When it was over, she got flowers, wineskins, berets, bags of olives, loafers, crutches, more wineskins, hundreds of things shoved at her to autograph, and both of the bull’s black ears. The bull got two recumbent laps of the ring, hauled around by a team of donkeys, and there was a butcher with a five-o’clock shadow and black rubber hip boots waiting for him as soon as the team dragged him through the door. When the whole corrida was finally over, a leftover bull was let loose in the ring, and anyone with nerve could hop in with him and fool around. Most people passed on that and instead filed out of the stands, beaming and chatting and slapping backs and shaking hands. Just outside the front gate was a clean white Peugot van with CRISTINA SÁNCHEZ stenciled in script on the front and the back, and in it were a driver and Cristina and Cristina’s father and her crew, still dressed in their sumptuous fight clothes, still damp and pink-faced from the fight. Cristina looked tremendously happy. The van couldn’t move, because the crowd had closed in around it, and everyone was waving and throwing kisses and pushing papers to autograph through the van’s windows, and for ten minutes or so Cristina signed stuff and waved at people and smiled genuinely and touched scores of outstretched hands. It was such a familiar picture of success and adoration and fame, but it had a scramble of contradictory details: Here was an ancient village with a brand-new bullring, and here was a modern new car filled with young and able people wearing the uniforms of a sport so unchanging and so ritualized that except for the fresh concrete and the new car and the flushed blond face of Cristina it all could have been taking place a hundred years in the future or a hundred years ago.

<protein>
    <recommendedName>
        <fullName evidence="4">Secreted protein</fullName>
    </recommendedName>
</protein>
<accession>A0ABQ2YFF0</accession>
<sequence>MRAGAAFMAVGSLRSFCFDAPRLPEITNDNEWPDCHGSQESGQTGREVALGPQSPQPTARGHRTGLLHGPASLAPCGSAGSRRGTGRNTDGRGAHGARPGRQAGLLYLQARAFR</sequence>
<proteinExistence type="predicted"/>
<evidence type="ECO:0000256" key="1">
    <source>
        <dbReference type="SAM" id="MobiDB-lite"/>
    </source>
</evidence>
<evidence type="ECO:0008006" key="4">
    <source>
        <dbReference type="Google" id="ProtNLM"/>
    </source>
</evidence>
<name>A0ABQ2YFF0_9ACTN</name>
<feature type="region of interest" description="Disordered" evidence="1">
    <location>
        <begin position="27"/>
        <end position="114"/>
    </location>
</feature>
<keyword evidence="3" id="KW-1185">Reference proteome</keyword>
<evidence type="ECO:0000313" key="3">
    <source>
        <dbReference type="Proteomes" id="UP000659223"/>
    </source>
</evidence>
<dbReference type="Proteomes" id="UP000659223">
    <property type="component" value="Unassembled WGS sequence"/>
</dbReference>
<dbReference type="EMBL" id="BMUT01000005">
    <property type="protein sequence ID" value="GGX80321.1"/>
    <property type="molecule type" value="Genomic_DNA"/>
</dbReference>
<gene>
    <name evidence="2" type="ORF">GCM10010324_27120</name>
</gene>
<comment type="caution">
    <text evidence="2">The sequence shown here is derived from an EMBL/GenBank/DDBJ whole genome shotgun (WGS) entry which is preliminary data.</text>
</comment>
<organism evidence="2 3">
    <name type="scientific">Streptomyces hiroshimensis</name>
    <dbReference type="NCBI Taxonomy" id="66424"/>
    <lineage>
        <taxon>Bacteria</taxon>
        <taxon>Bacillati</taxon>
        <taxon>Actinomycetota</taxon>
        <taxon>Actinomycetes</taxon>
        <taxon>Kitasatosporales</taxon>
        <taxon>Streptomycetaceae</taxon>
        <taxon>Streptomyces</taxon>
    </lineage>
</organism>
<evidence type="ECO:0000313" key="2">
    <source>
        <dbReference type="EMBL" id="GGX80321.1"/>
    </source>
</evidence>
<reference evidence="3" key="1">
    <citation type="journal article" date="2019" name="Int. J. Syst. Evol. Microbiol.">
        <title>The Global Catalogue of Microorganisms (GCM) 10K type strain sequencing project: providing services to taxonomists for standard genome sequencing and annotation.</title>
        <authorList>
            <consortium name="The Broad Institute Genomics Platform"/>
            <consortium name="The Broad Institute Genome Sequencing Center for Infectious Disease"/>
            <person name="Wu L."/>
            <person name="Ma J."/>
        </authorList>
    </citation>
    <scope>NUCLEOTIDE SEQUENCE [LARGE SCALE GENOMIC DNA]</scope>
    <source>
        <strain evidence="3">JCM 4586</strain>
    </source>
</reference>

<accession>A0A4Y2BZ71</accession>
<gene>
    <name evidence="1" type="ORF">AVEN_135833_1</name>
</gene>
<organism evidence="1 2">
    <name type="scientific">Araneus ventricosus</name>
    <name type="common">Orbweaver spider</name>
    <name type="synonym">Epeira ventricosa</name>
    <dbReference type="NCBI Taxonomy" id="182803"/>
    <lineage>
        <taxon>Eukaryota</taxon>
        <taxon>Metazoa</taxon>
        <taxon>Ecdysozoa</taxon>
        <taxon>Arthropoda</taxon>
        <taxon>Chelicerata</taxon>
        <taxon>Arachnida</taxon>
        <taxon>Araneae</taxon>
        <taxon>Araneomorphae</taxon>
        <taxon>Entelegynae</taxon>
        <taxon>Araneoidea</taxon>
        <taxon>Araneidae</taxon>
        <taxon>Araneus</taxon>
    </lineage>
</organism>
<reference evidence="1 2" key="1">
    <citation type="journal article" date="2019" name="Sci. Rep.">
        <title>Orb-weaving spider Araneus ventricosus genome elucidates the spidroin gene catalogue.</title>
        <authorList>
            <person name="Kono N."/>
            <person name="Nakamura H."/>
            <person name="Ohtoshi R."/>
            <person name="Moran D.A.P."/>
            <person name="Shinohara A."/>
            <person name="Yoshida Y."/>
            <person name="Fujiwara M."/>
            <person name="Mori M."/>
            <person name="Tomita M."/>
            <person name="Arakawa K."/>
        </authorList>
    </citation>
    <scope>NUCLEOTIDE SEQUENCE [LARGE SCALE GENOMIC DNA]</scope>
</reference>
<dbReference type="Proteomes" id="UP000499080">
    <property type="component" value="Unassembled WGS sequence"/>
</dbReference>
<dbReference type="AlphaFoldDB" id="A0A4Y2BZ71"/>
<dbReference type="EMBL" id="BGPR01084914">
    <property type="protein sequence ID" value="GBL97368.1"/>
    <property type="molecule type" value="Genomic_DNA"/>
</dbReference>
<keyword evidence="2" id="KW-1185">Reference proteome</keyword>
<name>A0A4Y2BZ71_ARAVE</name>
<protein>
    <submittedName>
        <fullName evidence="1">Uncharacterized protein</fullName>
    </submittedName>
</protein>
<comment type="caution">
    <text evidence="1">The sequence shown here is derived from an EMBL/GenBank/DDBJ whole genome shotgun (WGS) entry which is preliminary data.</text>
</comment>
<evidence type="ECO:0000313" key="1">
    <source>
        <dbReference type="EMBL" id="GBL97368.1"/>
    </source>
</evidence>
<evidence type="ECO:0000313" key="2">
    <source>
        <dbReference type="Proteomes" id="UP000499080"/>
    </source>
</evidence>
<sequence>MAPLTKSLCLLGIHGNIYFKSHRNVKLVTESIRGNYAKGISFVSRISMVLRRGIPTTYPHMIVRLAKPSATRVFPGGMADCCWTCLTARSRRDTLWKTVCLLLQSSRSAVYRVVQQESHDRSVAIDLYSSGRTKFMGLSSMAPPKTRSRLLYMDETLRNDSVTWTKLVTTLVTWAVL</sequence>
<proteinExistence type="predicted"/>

At last Cristina whispered “no mas” to the driver, and he began inching the van down the driveway and then out toward the highway, and soon you could only see a speck in the shape of the van. The town of Nava then returned to normal. Cristina was going on to fight and fight and fight until the end of the European season, and then she planned to fly to South America and fight and then to Mexico and fight and then to return to Spain and start the season again. Once someone suggested that she try to get a Nike contract, and once she told me that she would love to bring bullfighting to America. But it seems that bullfighting is such a strange pursuit and the life bullfighters lead is so peculiar and the sight and the sound and the smell of the whole thing is so powerful and so deadly that it could only exist where strangeness is expected and treasured and long-standing and even a familiar part of every day.

It was now deep evening in Nava, and the road out had not a single streetlight. Outside town the road cut through huge unlit pastures, so everything in all directions was pure black. No one was on the road, so it felt even more spooky. Then a car pulled up behind me, and after a moment it sped up and passed. It was a medium-size station wagon driven by a harried-looking man, and there was a shaggy dappled-gray pony standing in the back. The man had the interior lamp turned on, maybe for the pony, and it made a trail of light I could follow the whole way back to Madrid.